PARTNER PODCAST 7-27-17: Reflective Practice at St. Mark’s School (MA)
(LISTEN TO THIS PODCAST HERE)
Featured guest Kimberley Berndt, a science teacher at St. Mark’s School (coed, boarding/day, 364 students, grades 9–12), speaks with host Peter Gow about how the evolving program at the Southborough, Massachusetts, school has inspired her own reflective practice.
Entering her eighth year at St. Mark’s after a career that began with Teach for America in 1993, Kimberley Berndt arrived at the school just as it was entering a period of curricular transformation. She saw the challenge as how to take the good students that enroll at schools like St. Mark’s and turn them into good learners without succumbing to the temptation to “fall back on traditional methods…because we know our students will do [that kind of work].”
Kim speaks about the ambitious St, Mark’s strategic plan, which embraces the synergy among global thinking, STEM (and STEAM) programming, and above all the development and application of innovative teaching and curriculum design to build on this synergy. St. Mark’s has its own Center for Innovation in Teaching and Learning, and Kim says that independent schools, especially, ought to think of themselves as “incubators” for pushing the educational envelope.
As for her own practice within this transforming academic culture, Kim admits that her own reflective tendencies are “both a blessing and a curse,” but that thinking about what goes on in her classroom from many perspectives has been a powerful impetus to improvement—especially when she is able to share the process with like-minded colleagues and the process becomes part of a culture and not just a set of discrete problems to be solved. She cites the work of Carol Rodgers and Miriam Raider-Roth (see below) as inspirational.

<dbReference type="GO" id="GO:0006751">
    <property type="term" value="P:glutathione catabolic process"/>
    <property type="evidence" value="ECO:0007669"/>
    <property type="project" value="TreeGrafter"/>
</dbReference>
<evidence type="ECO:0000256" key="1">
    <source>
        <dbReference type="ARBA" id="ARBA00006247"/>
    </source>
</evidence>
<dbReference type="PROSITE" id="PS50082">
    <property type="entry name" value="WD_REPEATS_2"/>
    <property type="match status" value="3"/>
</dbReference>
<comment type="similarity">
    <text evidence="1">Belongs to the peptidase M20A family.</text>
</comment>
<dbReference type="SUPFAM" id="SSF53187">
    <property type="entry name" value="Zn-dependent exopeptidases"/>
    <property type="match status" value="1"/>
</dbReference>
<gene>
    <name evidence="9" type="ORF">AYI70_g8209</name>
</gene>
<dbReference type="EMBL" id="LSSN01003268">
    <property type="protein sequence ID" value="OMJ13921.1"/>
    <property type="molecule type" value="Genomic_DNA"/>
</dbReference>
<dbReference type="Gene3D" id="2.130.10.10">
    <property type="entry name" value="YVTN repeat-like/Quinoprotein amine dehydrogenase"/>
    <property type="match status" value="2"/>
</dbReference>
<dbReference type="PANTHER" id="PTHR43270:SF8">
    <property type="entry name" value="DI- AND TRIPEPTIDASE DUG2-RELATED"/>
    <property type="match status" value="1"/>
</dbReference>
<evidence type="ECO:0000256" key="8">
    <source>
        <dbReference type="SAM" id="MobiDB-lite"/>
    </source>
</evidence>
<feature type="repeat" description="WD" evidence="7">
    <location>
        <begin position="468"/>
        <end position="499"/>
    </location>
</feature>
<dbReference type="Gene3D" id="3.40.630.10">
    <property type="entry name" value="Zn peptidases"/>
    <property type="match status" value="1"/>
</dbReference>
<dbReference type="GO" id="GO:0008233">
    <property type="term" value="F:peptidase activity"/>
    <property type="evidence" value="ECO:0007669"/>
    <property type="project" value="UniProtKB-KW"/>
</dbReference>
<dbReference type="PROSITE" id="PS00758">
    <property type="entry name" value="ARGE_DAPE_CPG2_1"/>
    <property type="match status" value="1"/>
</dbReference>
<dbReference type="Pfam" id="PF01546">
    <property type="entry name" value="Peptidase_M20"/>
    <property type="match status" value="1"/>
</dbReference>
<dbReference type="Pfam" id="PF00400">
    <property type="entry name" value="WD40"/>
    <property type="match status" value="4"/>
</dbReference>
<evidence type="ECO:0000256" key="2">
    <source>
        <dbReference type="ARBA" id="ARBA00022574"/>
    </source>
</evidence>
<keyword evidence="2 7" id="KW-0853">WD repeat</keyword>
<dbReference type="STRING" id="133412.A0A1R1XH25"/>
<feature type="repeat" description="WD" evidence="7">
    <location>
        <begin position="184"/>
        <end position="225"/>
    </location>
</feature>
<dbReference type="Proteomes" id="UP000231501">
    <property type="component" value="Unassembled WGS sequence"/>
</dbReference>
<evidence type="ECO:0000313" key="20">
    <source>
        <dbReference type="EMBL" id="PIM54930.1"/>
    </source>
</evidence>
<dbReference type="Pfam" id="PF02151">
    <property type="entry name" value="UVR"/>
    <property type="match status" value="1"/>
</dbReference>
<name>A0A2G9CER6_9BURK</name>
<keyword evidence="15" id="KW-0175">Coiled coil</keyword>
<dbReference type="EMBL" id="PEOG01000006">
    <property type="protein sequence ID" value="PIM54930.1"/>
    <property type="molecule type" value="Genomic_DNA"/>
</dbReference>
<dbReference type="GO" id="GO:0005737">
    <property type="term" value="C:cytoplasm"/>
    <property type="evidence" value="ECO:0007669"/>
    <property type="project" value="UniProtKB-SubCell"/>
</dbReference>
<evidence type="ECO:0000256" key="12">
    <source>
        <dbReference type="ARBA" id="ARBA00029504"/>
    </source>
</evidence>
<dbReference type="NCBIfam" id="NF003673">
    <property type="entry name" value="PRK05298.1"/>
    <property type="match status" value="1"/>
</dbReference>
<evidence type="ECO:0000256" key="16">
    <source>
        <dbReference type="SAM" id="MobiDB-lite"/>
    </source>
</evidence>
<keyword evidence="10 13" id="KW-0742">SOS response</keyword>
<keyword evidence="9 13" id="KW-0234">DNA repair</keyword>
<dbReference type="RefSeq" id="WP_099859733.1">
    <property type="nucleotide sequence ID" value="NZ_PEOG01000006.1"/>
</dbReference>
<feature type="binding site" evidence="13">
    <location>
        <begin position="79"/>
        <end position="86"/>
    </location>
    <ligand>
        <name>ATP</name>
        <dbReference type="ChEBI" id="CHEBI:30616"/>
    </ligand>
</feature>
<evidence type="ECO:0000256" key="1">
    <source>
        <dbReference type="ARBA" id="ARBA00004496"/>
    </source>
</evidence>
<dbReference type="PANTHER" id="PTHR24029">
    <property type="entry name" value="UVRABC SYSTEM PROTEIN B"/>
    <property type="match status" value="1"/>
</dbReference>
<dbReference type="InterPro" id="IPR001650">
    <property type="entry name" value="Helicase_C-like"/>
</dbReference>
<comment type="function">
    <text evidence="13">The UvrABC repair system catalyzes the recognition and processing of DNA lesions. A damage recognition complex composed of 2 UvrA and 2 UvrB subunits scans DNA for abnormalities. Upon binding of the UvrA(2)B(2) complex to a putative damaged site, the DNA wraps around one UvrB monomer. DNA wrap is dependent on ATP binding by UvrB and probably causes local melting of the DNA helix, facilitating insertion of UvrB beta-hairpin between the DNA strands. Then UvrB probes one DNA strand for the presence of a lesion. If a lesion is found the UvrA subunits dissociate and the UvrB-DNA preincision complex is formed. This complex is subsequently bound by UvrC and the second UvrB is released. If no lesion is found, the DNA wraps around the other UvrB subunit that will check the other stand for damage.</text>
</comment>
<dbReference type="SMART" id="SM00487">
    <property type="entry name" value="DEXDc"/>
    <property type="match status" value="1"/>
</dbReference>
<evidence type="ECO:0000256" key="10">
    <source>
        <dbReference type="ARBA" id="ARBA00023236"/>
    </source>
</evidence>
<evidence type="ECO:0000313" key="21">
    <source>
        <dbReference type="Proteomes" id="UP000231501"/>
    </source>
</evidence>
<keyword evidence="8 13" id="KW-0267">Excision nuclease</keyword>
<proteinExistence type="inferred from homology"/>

Part of Kim’s approach to the classroom has been to give increasing importance to student voice and student ideas, and she recounts an episode in which she asked the St. Mark’s academic dean to facilitate an open “critical friends”-like session with one of her classes to elicit feedback on the course and on her teaching. As well as being a successful experiment, this is also a demonstration of the power of trust—and of a trusting and trustful community—in furthering the development of teaching. Why fuss with anonymous surveys and agonize over “confidentiality” in a culture where this sort of exchange is possible?
Kim also speaks of her own transformation from a teacher seeking to produce great students to a teacher hoping to inspire and mentor great learners. Many students become “good at school” without knowing how to pursue their own real interests. Citing Carl Wieman (see below), she is excited about expert thinking and the idea of the person “who can be in expert in anything you want to be. The answer, Kim believes, lies in creating more opportunities for self-directed learning.
Kim also lays out her thoughts in response to a question about content and coverage, saying that engaged self-directed learners find themselves learning far more than they had thought possible, though she acknowledges that the realities of school schedules and calendars can impede the bulk acquisition required for certain kinds of standardized assessments. (St. Mark’s, it should be noted, no longer offers Advanced Placement-designated courses.)
Kim speaks of work at St. Mark’s to bring together various kinds of thinking on social-emotional learning, including thinking about concepts like cognitive load, stereotype threat, grit, resilience, and growth mindset. It’s about differentiating students not by As and Bs but by the skills and strategies required to bring out the best in each.
Email Kimberley Berndt
Resources referenced by Kimberley Berndt:.
- The work of Carol Rodgers and Miriam Raider-Roth on reflective practice and Presence in Teaching (2006). Googling these names yields a trove of interesting reading.
- The work of Carl Wieman, Nobelist in physics and a wide-ranging thinker on science and science education. Alas, Amazon has no Author Page for Wieman but offers a number of his works. The website of The Carl Wieman Science Education Initiative, hosted by the University of British Columbia, is a good starting point.
- Talent is Overrated: What Really Separates World-Class Performers from Everybody Else (2010) by Geoff Colvin.
- Not actually mentioned by Kim Berndt in the podcast but alluded to in concept is the late Grant Wiggins‘s seminal 1989 Educational Leadership article, “The Futility of Trying to Teach Everything of Importance.”
- Whistling Vivaldi: How Stereotypes Affect Us and What We Can Do (2011) by Claude Steele, a bracing and enlightening look at stereotype threat, usually understood as a race-related concept but with broader implications for how we consider all students in our classrooms.